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Alcohol drinking, cognitive functions in older age, predementia, and dementia syndromes.
J Alzheimers Dis. 2009; 17(1):7-31.JA

Abstract

Among lifestyle-related factors, low to moderate alcohol drinking has been proposed as a protective factor against the development of age-related changes in cognitive function, predementia syndromes, and cognitive decline of degenerative (Alzheimer's disease, AD) or vascular origin (vascular dementia, VaD) in several longitudinal studies, but contrasting findings also exist. Furthermore, many of these studies were limited by cross-sectional design, restriction by age or sex, or incomplete ascertainment. Different outcomes, beverages, drinking patterns, or follow-up periods, or possible interactions with other lifestyle-related (i.e., smoking) or genetic factors [i.e., apolipoprotein E (APOE) genotyping] may be sources of great variability. Light to moderate alcohol use may be associated with a reduced risk of unspecified incident dementia and AD, while for VaD, cognitive decline, and predementia syndromes, the current evidence is only suggestive of a protective effect. In conclusion, as intervention studies are not feasible in this area, the best evidence comes from an overview of epidemiological studies, suggesting that the protective effects are more likely with wine consumption and the absence of an APOE e4 allele. At present, there is no indication that light to moderate alcohol drinking would be harmful to cognition and dementia, and it is not possible to define a specific beneficial level of alcohol intake.

Authors+Show Affiliations

Department of Geriatrics, Center for Aging Brain, Memory Unit, University of Bari, Bari, Italy.No affiliation info availableNo affiliation info availableNo affiliation info availableNo affiliation info availableNo affiliation info availableNo affiliation info availableNo affiliation info availableNo affiliation info availableNo affiliation info availableNo affiliation info availableNo affiliation info availableNo affiliation info available

Pub Type(s)

Journal Article
Research Support, Non-U.S. Gov't
Review

Language

eng

PubMed ID

19494429

Citation

Panza, Francesco, et al. "Alcohol Drinking, Cognitive Functions in Older Age, Predementia, and Dementia Syndromes." Journal of Alzheimer's Disease : JAD, vol. 17, no. 1, 2009, pp. 7-31.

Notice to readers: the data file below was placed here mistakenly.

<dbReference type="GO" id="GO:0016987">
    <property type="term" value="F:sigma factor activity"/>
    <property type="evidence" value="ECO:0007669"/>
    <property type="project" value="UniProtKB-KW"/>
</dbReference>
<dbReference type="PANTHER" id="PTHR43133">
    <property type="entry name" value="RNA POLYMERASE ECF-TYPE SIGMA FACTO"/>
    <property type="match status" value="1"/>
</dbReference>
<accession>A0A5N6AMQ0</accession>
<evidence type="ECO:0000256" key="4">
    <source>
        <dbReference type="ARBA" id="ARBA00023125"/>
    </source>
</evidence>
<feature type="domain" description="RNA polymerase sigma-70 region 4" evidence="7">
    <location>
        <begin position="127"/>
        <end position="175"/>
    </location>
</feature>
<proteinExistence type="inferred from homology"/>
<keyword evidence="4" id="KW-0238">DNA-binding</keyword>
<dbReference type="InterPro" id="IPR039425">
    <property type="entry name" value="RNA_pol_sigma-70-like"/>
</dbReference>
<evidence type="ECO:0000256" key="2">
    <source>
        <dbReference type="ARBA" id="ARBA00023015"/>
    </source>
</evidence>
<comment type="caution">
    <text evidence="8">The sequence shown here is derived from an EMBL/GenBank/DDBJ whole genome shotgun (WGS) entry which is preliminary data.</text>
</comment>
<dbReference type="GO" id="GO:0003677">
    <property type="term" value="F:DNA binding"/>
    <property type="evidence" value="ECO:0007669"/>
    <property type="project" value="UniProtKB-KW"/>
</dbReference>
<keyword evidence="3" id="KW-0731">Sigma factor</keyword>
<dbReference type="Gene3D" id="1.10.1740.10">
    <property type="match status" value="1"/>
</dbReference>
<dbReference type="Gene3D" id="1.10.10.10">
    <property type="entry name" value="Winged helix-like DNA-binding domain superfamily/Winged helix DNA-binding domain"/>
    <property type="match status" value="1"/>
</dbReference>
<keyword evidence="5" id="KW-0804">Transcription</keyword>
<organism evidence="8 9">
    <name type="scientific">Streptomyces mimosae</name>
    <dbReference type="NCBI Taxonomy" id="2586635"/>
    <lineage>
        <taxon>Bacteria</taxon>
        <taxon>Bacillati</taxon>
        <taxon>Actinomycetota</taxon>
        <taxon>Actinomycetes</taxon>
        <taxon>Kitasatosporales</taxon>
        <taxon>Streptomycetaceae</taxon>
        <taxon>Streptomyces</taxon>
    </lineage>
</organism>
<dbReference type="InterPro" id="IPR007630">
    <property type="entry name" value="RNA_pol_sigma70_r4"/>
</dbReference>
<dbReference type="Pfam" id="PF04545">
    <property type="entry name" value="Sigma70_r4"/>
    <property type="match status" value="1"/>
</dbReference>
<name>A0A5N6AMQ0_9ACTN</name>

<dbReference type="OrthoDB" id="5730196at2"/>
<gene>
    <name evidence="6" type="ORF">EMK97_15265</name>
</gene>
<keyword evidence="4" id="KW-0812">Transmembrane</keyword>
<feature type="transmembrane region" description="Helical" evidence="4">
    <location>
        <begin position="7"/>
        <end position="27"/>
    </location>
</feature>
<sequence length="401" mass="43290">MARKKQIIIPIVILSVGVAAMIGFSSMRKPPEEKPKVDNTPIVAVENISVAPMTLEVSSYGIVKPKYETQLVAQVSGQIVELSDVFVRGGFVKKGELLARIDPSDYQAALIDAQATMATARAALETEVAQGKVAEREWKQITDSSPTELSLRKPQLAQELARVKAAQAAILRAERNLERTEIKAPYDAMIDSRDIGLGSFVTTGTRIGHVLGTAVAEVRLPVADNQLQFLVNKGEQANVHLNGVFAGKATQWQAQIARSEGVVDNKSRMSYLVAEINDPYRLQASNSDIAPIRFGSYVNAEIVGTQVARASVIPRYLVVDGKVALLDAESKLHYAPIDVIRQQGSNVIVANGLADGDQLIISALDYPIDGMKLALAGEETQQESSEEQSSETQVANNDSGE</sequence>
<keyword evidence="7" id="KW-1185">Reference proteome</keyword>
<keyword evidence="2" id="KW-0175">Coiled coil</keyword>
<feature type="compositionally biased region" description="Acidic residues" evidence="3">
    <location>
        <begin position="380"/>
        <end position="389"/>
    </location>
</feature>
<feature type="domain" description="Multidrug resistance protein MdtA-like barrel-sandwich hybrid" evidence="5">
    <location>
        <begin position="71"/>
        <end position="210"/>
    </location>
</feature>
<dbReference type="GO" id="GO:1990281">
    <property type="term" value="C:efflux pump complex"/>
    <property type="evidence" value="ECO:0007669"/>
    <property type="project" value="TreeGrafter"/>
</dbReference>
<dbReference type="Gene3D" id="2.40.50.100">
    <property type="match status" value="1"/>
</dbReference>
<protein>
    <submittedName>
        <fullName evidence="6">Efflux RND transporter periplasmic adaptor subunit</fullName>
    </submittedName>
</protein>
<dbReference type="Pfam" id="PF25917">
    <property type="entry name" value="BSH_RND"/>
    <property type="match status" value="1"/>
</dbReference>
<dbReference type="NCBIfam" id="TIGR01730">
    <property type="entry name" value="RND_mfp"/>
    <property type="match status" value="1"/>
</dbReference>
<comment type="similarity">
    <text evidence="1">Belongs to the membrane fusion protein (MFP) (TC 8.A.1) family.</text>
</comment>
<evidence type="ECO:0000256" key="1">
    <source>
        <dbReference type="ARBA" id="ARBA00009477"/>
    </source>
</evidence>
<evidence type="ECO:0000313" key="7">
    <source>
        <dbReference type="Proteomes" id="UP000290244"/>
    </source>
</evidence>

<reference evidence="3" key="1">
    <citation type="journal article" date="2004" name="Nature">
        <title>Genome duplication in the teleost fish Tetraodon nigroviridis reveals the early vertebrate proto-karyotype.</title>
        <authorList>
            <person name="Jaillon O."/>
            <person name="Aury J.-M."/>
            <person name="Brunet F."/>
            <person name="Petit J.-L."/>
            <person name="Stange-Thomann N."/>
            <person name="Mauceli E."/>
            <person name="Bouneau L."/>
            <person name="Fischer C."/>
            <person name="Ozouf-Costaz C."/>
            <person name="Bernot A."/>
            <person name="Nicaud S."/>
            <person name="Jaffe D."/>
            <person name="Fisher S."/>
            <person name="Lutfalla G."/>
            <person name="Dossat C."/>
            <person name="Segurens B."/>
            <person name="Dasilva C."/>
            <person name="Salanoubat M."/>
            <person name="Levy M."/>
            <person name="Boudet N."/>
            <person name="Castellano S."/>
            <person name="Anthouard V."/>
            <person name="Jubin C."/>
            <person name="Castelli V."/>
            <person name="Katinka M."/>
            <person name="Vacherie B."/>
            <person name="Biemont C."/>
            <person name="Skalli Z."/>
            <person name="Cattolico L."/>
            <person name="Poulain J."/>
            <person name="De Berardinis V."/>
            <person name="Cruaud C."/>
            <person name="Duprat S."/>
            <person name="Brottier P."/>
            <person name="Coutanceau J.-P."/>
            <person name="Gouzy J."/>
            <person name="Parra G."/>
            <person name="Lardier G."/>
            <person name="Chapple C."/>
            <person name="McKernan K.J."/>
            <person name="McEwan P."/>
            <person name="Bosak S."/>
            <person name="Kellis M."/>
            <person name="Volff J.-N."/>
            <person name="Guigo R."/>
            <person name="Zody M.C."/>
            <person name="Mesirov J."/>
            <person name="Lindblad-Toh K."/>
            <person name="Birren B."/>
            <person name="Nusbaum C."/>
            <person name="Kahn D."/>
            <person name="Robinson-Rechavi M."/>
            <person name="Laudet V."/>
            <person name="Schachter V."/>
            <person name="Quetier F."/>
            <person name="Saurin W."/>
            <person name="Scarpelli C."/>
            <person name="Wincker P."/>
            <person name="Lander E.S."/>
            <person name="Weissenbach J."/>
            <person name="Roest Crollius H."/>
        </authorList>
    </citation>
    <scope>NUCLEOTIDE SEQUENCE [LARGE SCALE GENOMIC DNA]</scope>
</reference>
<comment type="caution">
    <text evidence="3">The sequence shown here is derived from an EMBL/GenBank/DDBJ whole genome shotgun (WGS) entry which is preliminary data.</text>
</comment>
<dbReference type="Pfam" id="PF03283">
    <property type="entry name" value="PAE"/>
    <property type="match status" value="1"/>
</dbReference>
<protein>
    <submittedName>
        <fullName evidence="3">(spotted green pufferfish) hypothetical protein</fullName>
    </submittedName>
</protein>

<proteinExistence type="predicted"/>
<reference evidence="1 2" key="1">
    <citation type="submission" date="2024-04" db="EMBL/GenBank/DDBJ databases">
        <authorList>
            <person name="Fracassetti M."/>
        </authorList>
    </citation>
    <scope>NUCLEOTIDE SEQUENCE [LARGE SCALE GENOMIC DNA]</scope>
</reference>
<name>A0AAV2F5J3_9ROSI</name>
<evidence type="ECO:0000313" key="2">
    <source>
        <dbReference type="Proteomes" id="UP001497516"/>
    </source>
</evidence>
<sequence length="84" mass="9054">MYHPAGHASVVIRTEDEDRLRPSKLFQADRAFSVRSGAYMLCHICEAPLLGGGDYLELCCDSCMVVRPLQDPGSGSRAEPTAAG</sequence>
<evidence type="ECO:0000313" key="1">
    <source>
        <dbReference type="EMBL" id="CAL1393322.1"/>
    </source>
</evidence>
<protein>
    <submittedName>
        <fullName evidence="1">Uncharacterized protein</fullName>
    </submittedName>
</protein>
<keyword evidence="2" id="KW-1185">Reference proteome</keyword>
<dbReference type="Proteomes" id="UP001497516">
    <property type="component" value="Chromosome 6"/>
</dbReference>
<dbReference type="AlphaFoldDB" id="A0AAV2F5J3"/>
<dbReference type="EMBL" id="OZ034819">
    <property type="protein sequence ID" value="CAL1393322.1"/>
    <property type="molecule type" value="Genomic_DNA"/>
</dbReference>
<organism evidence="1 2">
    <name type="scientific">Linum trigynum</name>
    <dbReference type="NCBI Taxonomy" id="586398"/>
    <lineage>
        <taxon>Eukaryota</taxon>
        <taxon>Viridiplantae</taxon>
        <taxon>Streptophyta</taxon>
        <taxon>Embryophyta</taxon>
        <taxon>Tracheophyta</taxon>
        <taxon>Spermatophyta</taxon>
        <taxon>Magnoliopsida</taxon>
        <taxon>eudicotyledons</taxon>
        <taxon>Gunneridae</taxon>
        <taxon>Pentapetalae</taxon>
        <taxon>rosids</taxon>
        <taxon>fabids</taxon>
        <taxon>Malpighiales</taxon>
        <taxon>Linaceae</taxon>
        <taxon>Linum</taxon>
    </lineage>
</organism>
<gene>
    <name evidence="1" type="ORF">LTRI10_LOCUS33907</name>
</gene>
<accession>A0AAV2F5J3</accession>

Panza F, Capurso C, D'Introno A, et al. Alcohol drinking, cognitive functions in older age, predementia, and dementia syndromes. J Alzheimers Dis. 2009;17(1):7-31.
Panza, F., Capurso, C., D'Introno, A., Colacicco, A. M., Frisardi, V., Lorusso, M., Santamato, A., Seripa, D., Pilotto, A., Scafato, E., Vendemiale, G., Capurso, A., & Solfrizzi, V. (2009). Alcohol drinking, cognitive functions in older age, predementia, and dementia syndromes. Journal of Alzheimer's Disease : JAD, 17(1), 7-31. https://doi.org/10.3233/JAD-2009-1009
Panza F, et al. Alcohol Drinking, Cognitive Functions in Older Age, Predementia, and Dementia Syndromes. J Alzheimers Dis. 2009;17(1):7-31. PubMed PMID: 19494429.
* Article titles in AMA citation format should be in sentence-case
TY - JOUR T1 - Alcohol drinking, cognitive functions in older age, predementia, and dementia syndromes. AU - Panza,Francesco, AU - Capurso,Cristiano, AU - D'Introno,Alessia, AU - Colacicco,Anna M, AU - Frisardi,Vincenza, AU - Lorusso,Maria, AU - Santamato,Andrea, AU - Seripa,Davide, AU - Pilotto,Alberto, AU - Scafato,Emanuele, AU - Vendemiale,Gianluigi, AU - Capurso,Antonio, AU - Solfrizzi,Vincenzo, PY - 2009/6/5/entrez PY - 2009/6/6/pubmed PY - 2009/8/13/medline SP - 7 EP - 31 JF - Journal of Alzheimer's disease : JAD JO - J Alzheimers Dis VL - 17 IS - 1 N2 - Among lifestyle-related factors, low to moderate alcohol drinking has been proposed as a protective factor against the development of age-related changes in cognitive function, predementia syndromes, and cognitive decline of degenerative (Alzheimer's disease, AD) or vascular origin (vascular dementia, VaD) in several longitudinal studies, but contrasting findings also exist. Furthermore, many of these studies were limited by cross-sectional design, restriction by age or sex, or incomplete ascertainment. Different outcomes, beverages, drinking patterns, or follow-up periods, or possible interactions with other lifestyle-related (i.e., smoking) or genetic factors [i.e., apolipoprotein E (APOE) genotyping] may be sources of great variability. Light to moderate alcohol use may be associated with a reduced risk of unspecified incident dementia and AD, while for VaD, cognitive decline, and predementia syndromes, the current evidence is only suggestive of a protective effect. In conclusion, as intervention studies are not feasible in this area, the best evidence comes from an overview of epidemiological studies, suggesting that the protective effects are more likely with wine consumption and the absence of an APOE e4 allele. At present, there is no indication that light to moderate alcohol drinking would be harmful to cognition and dementia, and it is not possible to define a specific beneficial level of alcohol intake. SN - 1387-2877 UR - https://www.unboundmedicine.com/medline/citation/19494429/Alcohol_drinking_cognitive_functions_in_older_age_predementia_and_dementia_syndromes_ L2 - https://content.iospress.com/openurl?genre=article&issn=1387-2877&volume=17&issue=1&spage=7 DB - PRIME DP - Unbound Medicine ER -